Bird's Eye View....

Author:  Phuongmai Truong
Institution:  UC Berkeley

How do birds know which direction to go during migrating season? While different theories exist to explain this phenomenon, the exact reason had yet to be confirmed. A new study, published in the October issue of Nature, shows that European robins use their eyes to detect magnetic field, as there are magnetic sensing cells in the eyes and a visual center in the brain to process the signal. The author of the study, Henrik Mouritsen from University of Oldenburg, Germany, believes that the result can potentially improve conservation efforts for migratory birds.

The existence of biological magnetic sensors that tell migratory birds which way to fly was widely known among biologists, but the exact location of these natural compasses was unclear. Some biologists believed that iron-based receptors found in the upper beak cells can receive and transmit signal of a magnetic field via a nerve to the bird's brain. Other scientists proposed that the light sensors in the eyes perform the task by sending signals via a different route to a part in the brain called cluster N. In a recent experiment on 36 migratory European robins, Mouritsen and colleagues confirm that the latter hypothesis is true.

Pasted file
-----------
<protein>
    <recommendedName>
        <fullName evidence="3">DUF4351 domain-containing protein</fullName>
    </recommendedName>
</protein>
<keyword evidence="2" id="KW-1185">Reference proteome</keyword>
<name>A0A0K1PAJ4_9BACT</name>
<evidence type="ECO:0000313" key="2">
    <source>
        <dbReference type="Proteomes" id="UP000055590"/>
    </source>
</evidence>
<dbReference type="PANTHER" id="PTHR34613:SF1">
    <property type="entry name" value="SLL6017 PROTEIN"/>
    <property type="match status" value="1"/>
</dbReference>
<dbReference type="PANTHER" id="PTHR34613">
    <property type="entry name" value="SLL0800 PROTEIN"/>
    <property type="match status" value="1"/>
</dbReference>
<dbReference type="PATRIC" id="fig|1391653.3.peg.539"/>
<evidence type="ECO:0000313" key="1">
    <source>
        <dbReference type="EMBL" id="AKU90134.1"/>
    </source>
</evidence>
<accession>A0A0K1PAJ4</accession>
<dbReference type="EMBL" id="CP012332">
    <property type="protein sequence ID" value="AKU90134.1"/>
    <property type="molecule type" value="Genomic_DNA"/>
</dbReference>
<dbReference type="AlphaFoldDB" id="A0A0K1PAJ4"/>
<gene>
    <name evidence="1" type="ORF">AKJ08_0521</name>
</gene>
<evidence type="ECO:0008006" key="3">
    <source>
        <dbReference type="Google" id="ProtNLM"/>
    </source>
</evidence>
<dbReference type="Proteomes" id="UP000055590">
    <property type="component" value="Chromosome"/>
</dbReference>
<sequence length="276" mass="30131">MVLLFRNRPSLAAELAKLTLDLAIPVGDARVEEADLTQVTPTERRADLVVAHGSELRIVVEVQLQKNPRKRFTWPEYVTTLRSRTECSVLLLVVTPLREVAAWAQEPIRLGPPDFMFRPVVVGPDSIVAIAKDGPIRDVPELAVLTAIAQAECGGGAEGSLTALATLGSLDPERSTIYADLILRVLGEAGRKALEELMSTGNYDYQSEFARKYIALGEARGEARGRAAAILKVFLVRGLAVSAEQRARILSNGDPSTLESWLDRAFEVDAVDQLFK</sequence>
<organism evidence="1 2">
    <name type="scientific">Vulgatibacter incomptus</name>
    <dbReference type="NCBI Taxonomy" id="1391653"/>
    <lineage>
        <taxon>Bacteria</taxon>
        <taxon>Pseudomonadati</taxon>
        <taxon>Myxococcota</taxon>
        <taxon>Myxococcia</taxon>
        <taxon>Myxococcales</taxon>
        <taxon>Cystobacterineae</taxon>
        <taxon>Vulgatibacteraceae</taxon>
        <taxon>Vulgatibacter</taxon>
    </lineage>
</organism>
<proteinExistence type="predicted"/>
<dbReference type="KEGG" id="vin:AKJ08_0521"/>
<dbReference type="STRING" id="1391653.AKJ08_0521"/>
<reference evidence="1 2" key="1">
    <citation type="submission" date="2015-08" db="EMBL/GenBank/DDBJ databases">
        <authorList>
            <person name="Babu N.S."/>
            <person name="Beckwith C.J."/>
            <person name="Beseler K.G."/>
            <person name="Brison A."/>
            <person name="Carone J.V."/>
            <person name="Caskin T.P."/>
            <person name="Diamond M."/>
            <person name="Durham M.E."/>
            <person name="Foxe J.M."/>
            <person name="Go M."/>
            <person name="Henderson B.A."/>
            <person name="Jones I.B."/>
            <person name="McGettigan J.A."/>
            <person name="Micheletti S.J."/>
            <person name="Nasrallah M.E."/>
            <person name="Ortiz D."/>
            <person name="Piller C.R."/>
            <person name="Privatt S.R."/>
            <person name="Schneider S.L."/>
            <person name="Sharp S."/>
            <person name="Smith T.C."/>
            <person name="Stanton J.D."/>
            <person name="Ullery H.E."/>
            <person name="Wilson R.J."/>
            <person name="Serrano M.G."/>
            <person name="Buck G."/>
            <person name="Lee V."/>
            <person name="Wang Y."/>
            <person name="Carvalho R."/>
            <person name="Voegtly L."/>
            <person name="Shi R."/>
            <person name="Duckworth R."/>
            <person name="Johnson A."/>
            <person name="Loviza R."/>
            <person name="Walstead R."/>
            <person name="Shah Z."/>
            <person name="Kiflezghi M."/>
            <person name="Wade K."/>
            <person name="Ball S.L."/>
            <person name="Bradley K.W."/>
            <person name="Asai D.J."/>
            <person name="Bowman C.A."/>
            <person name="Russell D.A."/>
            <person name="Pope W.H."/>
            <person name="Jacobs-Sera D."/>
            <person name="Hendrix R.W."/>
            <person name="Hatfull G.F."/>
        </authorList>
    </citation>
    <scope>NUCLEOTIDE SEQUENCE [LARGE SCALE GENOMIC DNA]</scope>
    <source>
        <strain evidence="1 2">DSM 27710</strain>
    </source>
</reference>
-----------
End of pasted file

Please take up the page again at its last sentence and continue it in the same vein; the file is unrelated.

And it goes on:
It was confirmed that the birds in the experiment were able to respond to both the Earth's magnetic field and laboratory magnets. Afterwards, the researchers performed surgery to deactivate one of the two transmission routes. They either severed the trigeminal nerve, which connects the beak cells to the brain, or damaged the brain cells in cluster N so that light signals from the eye could not be processed. Results showed that the birds with a damaged trigeminal nerve could still orient perfectly, while those with a damaged cluster N were lost against both natural and artificial fields.

Mouritsen says that special proteins in the birds' eyes – called cryptochromes – absorb light and produce highly active molecules with free electrons. Electron spins are sensitive to magnetic fields, so the cryptochromes allow birds to "see" which direction is north. The iron-based cells in the beaks, on the other hand, might play a role in sensing the strength of magnetic fields, Mouritsen suggested.

Despite human attempts to relocate birds from endangered locations, birds tend to fly back to their original migratory locations. With this experimental result and further study on how birds navigate, conservationists may find out a way to guide migratory birds into safe locations. For example, scientists can create artificial magnetic fields to lead birds away from Earth's magnetic field.